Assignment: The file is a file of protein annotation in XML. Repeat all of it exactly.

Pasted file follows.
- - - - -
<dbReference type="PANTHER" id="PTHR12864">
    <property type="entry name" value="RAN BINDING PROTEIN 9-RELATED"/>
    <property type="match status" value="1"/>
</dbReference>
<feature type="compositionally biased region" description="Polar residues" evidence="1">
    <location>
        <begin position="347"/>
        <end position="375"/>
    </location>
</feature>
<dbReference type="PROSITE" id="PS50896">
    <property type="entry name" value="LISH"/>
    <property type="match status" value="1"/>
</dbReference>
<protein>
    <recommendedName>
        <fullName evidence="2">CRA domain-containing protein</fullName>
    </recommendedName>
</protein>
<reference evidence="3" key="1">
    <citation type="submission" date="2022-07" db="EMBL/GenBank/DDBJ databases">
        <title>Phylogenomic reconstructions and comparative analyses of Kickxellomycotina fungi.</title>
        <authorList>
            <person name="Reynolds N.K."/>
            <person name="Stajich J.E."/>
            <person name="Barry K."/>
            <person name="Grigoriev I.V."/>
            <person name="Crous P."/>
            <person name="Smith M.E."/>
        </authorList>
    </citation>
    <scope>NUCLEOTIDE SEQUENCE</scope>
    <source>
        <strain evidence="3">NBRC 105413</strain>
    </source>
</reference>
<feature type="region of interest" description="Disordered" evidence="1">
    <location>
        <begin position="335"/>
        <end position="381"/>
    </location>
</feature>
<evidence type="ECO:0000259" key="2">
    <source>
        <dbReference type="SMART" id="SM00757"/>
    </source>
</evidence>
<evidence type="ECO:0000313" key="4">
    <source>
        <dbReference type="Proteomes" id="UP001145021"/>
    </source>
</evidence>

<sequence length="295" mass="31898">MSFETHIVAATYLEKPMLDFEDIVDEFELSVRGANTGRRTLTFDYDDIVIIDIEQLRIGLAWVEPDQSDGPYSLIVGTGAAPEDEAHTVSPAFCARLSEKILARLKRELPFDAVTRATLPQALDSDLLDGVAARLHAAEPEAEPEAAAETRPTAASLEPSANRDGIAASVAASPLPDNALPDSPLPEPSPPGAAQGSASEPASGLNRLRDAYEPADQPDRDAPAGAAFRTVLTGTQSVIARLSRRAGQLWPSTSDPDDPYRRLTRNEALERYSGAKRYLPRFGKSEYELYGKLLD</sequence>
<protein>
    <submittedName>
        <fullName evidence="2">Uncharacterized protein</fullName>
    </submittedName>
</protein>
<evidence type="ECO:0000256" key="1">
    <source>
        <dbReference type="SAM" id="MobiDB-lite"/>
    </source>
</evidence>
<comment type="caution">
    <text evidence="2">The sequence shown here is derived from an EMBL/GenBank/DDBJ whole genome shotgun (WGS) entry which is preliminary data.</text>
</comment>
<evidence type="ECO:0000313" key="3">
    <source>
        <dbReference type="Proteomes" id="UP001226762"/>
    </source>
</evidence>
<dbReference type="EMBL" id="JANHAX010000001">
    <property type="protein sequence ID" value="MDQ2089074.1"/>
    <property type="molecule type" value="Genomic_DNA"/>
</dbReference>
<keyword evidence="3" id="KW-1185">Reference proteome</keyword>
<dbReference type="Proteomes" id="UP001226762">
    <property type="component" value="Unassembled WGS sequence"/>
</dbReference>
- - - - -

<dbReference type="PANTHER" id="PTHR12864">
    <property type="entry name" value="RAN BINDING PROTEIN 9-RELATED"/>
    <property type="match status" value="1"/>
</dbReference>
<feature type="compositionally biased region" description="Polar residues" evidence="1">
    <location>
        <begin position="347"/>
        <end position="375"/>
    </location>
</feature>
<dbReference type="PROSITE" id="PS50896">
    <property type="entry name" value="LISH"/>
    <property type="match status" value="1"/>
</dbReference>
<protein>
    <recommendedName>
        <fullName evidence="2">CRA domain-containing protein</fullName>
    </recommendedName>
</protein>
<reference evidence="3" key="1">
    <citation type="submission" date="2022-07" db="EMBL/GenBank/DDBJ databases">
        <title>Phylogenomic reconstructions and comparative analyses of Kickxellomycotina fungi.</title>
        <authorList>
            <person name="Reynolds N.K."/>
            <person name="Stajich J.E."/>
            <person name="Barry K."/>
            <person name="Grigoriev I.V."/>
            <person name="Crous P."/>
            <person name="Smith M.E."/>
        </authorList>
    </citation>
    <scope>NUCLEOTIDE SEQUENCE</scope>
    <source>
        <strain evidence="3">NBRC 105413</strain>
    </source>
</reference>
<feature type="region of interest" description="Disordered" evidence="1">
    <location>
        <begin position="335"/>
        <end position="381"/>
    </location>
</feature>
<evidence type="ECO:0000259" key="2">
    <source>
        <dbReference type="SMART" id="SM00757"/>
    </source>
</evidence>
<evidence type="ECO:0000313" key="4">
    <source>
        <dbReference type="Proteomes" id="UP001145021"/>
    </source>
</evidence>

<sequence length="295" mass="31898">MSFETHIVAATYLEKPMLDFEDIVDEFELSVRGANTGRRTLTFDYDDIVIIDIEQLRIGLAWVEPDQSDGPYSLIVGTGAAPEDEAHTVSPAFCARLSEKILARLKRELPFDAVTRATLPQALDSDLLDGVAARLHAAEPEAEPEAAAETRPTAASLEPSANRDGIAASVAASPLPDNALPDSPLPEPSPPGAAQGSASEPASGLNRLRDAYEPADQPDRDAPAGAAFRTVLTGTQSVIARLSRRAGQLWPSTSDPDDPYRRLTRNEALERYSGAKRYLPRFGKSEYELYGKLLD</sequence>
<protein>
    <submittedName>
        <fullName evidence="2">Uncharacterized protein</fullName>
    </submittedName>
</protein>
<evidence type="ECO:0000256" key="1">
    <source>
        <dbReference type="SAM" id="MobiDB-lite"/>
    </source>
</evidence>
<comment type="caution">
    <text evidence="2">The sequence shown here is derived from an EMBL/GenBank/DDBJ whole genome shotgun (WGS) entry which is preliminary data.</text>
</comment>
<evidence type="ECO:0000313" key="3">
    <source>
        <dbReference type="Proteomes" id="UP001226762"/>
    </source>
</evidence>
<dbReference type="EMBL" id="JANHAX010000001">
    <property type="protein sequence ID" value="MDQ2089074.1"/>
    <property type="molecule type" value="Genomic_DNA"/>
</dbReference>
<keyword evidence="3" id="KW-1185">Reference proteome</keyword>
<dbReference type="Proteomes" id="UP001226762">
    <property type="component" value="Unassembled WGS sequence"/>
</dbReference>